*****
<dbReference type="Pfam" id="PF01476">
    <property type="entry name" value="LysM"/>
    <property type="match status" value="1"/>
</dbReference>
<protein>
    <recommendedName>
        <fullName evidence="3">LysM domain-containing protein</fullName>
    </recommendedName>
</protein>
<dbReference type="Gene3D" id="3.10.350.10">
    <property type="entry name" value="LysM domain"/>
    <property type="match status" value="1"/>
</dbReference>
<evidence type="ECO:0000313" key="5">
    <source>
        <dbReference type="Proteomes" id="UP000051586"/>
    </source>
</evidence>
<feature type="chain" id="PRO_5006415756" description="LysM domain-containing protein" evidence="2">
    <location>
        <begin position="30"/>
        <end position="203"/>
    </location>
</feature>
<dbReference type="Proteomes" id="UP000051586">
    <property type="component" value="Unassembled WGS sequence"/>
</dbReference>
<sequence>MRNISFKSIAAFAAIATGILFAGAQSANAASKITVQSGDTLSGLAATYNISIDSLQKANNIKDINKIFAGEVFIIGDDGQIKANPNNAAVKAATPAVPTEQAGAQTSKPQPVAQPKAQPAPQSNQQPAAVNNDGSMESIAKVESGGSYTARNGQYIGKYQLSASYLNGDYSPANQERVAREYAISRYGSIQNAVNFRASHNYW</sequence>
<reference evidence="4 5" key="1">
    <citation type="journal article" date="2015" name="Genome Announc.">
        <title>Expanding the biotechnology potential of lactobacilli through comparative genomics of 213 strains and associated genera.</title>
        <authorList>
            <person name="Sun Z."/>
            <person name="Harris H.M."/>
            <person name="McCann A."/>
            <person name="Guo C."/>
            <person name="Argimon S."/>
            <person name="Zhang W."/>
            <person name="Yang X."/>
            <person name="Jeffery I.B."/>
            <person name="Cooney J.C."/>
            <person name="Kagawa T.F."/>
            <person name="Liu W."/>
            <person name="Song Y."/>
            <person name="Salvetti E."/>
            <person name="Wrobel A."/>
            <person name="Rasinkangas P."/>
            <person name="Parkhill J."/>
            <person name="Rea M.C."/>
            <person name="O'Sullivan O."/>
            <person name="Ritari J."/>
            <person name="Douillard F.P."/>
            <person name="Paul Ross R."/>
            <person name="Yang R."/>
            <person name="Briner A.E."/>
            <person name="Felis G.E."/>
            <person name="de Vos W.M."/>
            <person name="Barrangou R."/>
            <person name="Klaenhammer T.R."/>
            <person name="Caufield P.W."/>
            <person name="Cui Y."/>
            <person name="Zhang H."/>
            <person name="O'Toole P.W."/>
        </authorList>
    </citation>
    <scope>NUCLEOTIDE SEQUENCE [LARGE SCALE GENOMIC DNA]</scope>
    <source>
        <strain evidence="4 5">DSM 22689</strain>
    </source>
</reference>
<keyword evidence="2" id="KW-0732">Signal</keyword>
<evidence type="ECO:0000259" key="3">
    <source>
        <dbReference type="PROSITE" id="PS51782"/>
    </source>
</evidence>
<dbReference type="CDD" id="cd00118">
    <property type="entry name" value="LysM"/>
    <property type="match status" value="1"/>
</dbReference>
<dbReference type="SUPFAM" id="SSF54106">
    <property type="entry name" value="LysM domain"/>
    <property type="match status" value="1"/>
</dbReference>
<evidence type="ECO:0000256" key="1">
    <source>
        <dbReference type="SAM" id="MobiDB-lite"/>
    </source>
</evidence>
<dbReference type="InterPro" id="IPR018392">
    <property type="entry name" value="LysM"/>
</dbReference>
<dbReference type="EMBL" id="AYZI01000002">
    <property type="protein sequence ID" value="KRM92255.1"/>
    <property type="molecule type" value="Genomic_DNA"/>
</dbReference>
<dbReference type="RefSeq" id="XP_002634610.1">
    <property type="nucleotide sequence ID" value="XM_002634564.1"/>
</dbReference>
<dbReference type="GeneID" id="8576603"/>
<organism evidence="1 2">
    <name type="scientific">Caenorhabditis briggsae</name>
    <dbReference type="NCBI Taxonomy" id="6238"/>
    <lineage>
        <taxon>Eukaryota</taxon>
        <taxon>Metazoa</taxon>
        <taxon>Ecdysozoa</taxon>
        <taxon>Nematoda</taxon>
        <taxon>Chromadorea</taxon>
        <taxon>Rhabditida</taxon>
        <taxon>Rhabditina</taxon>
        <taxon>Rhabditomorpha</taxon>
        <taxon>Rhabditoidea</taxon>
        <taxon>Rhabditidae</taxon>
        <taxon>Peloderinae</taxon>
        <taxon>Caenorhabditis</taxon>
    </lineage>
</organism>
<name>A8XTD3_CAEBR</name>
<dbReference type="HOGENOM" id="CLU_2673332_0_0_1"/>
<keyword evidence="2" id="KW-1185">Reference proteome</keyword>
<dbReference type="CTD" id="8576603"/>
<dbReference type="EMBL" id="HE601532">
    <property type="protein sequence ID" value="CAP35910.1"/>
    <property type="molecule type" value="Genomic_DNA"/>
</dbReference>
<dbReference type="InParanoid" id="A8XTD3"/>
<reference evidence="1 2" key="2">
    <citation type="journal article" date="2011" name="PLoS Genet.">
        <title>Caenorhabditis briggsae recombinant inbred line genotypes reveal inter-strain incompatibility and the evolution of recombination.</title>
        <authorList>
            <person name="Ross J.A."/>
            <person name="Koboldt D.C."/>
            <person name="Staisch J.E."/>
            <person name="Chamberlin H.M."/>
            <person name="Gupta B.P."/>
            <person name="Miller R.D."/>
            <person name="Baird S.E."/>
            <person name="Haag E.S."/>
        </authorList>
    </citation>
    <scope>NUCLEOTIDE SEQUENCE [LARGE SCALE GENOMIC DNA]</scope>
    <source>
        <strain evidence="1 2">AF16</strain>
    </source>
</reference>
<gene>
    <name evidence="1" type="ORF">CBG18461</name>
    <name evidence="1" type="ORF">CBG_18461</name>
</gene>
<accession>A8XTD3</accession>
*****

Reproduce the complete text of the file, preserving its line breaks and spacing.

<dbReference type="Pfam" id="PF01476">
    <property type="entry name" value="LysM"/>
    <property type="match status" value="1"/>
</dbReference>
<protein>
    <recommendedName>
        <fullName evidence="3">LysM domain-containing protein</fullName>
    </recommendedName>
</protein>
<dbReference type="Gene3D" id="3.10.350.10">
    <property type="entry name" value="LysM domain"/>
    <property type="match status" value="1"/>
</dbReference>
<evidence type="ECO:0000313" key="5">
    <source>
        <dbReference type="Proteomes" id="UP000051586"/>
    </source>
</evidence>
<feature type="chain" id="PRO_5006415756" description="LysM domain-containing protein" evidence="2">
    <location>
        <begin position="30"/>
        <end position="203"/>
    </location>
</feature>
<dbReference type="Proteomes" id="UP000051586">
    <property type="component" value="Unassembled WGS sequence"/>
</dbReference>
<sequence>MRNISFKSIAAFAAIATGILFAGAQSANAASKITVQSGDTLSGLAATYNISIDSLQKANNIKDINKIFAGEVFIIGDDGQIKANPNNAAVKAATPAVPTEQAGAQTSKPQPVAQPKAQPAPQSNQQPAAVNNDGSMESIAKVESGGSYTARNGQYIGKYQLSASYLNGDYSPANQERVAREYAISRYGSIQNAVNFRASHNYW</sequence>
<reference evidence="4 5" key="1">
    <citation type="journal article" date="2015" name="Genome Announc.">
        <title>Expanding the biotechnology potential of lactobacilli through comparative genomics of 213 strains and associated genera.</title>
        <authorList>
            <person name="Sun Z."/>
            <person name="Harris H.M."/>
            <person name="McCann A."/>
            <person name="Guo C."/>
            <person name="Argimon S."/>
            <person name="Zhang W."/>
            <person name="Yang X."/>
            <person name="Jeffery I.B."/>
            <person name="Cooney J.C."/>
            <person name="Kagawa T.F."/>
            <person name="Liu W."/>
            <person name="Song Y."/>
            <person name="Salvetti E."/>
            <person name="Wrobel A."/>
            <person name="Rasinkangas P."/>
            <person name="Parkhill J."/>
            <person name="Rea M.C."/>
            <person name="O'Sullivan O."/>
            <person name="Ritari J."/>
            <person name="Douillard F.P."/>
            <person name="Paul Ross R."/>
            <person name="Yang R."/>
            <person name="Briner A.E."/>
            <person name="Felis G.E."/>
            <person name="de Vos W.M."/>
            <person name="Barrangou R."/>
            <person name="Klaenhammer T.R."/>
            <person name="Caufield P.W."/>
            <person name="Cui Y."/>
            <person name="Zhang H."/>
            <person name="O'Toole P.W."/>
        </authorList>
    </citation>
    <scope>NUCLEOTIDE SEQUENCE [LARGE SCALE GENOMIC DNA]</scope>
    <source>
        <strain evidence="4 5">DSM 22689</strain>
    </source>
</reference>
<keyword evidence="2" id="KW-0732">Signal</keyword>
<evidence type="ECO:0000259" key="3">
    <source>
        <dbReference type="PROSITE" id="PS51782"/>
    </source>
</evidence>
<dbReference type="CDD" id="cd00118">
    <property type="entry name" value="LysM"/>
    <property type="match status" value="1"/>
</dbReference>
<dbReference type="SUPFAM" id="SSF54106">
    <property type="entry name" value="LysM domain"/>
    <property type="match status" value="1"/>
</dbReference>
<evidence type="ECO:0000256" key="1">
    <source>
        <dbReference type="SAM" id="MobiDB-lite"/>
    </source>
</evidence>
<dbReference type="InterPro" id="IPR018392">
    <property type="entry name" value="LysM"/>
</dbReference>
<dbReference type="EMBL" id="AYZI01000002">
    <property type="protein sequence ID" value="KRM92255.1"/>
    <property type="molecule type" value="Genomic_DNA"/>
</dbReference>
<dbReference type="RefSeq" id="XP_002634610.1">
    <property type="nucleotide sequence ID" value="XM_002634564.1"/>
</dbReference>
<dbReference type="GeneID" id="8576603"/>
<organism evidence="1 2">
    <name type="scientific">Caenorhabditis briggsae</name>
    <dbReference type="NCBI Taxonomy" id="6238"/>
    <lineage>
        <taxon>Eukaryota</taxon>
        <taxon>Metazoa</taxon>
        <taxon>Ecdysozoa</taxon>
        <taxon>Nematoda</taxon>
        <taxon>Chromadorea</taxon>
        <taxon>Rhabditida</taxon>
        <taxon>Rhabditina</taxon>
        <taxon>Rhabditomorpha</taxon>
        <taxon>Rhabditoidea</taxon>
        <taxon>Rhabditidae</taxon>
        <taxon>Peloderinae</taxon>
        <taxon>Caenorhabditis</taxon>
    </lineage>
</organism>
<name>A8XTD3_CAEBR</name>
<dbReference type="HOGENOM" id="CLU_2673332_0_0_1"/>
<keyword evidence="2" id="KW-1185">Reference proteome</keyword>
<dbReference type="CTD" id="8576603"/>
<dbReference type="EMBL" id="HE601532">
    <property type="protein sequence ID" value="CAP35910.1"/>
    <property type="molecule type" value="Genomic_DNA"/>
</dbReference>
<dbReference type="InParanoid" id="A8XTD3"/>
<reference evidence="1 2" key="2">
    <citation type="journal article" date="2011" name="PLoS Genet.">
        <title>Caenorhabditis briggsae recombinant inbred line genotypes reveal inter-strain incompatibility and the evolution of recombination.</title>
        <authorList>
            <person name="Ross J.A."/>
            <person name="Koboldt D.C."/>
            <person name="Staisch J.E."/>
            <person name="Chamberlin H.M."/>
            <person name="Gupta B.P."/>
            <person name="Miller R.D."/>
            <person name="Baird S.E."/>
            <person name="Haag E.S."/>
        </authorList>
    </citation>
    <scope>NUCLEOTIDE SEQUENCE [LARGE SCALE GENOMIC DNA]</scope>
    <source>
        <strain evidence="1 2">AF16</strain>
    </source>
</reference>
<gene>
    <name evidence="1" type="ORF">CBG18461</name>
    <name evidence="1" type="ORF">CBG_18461</name>
</gene>
<accession>A8XTD3</accession>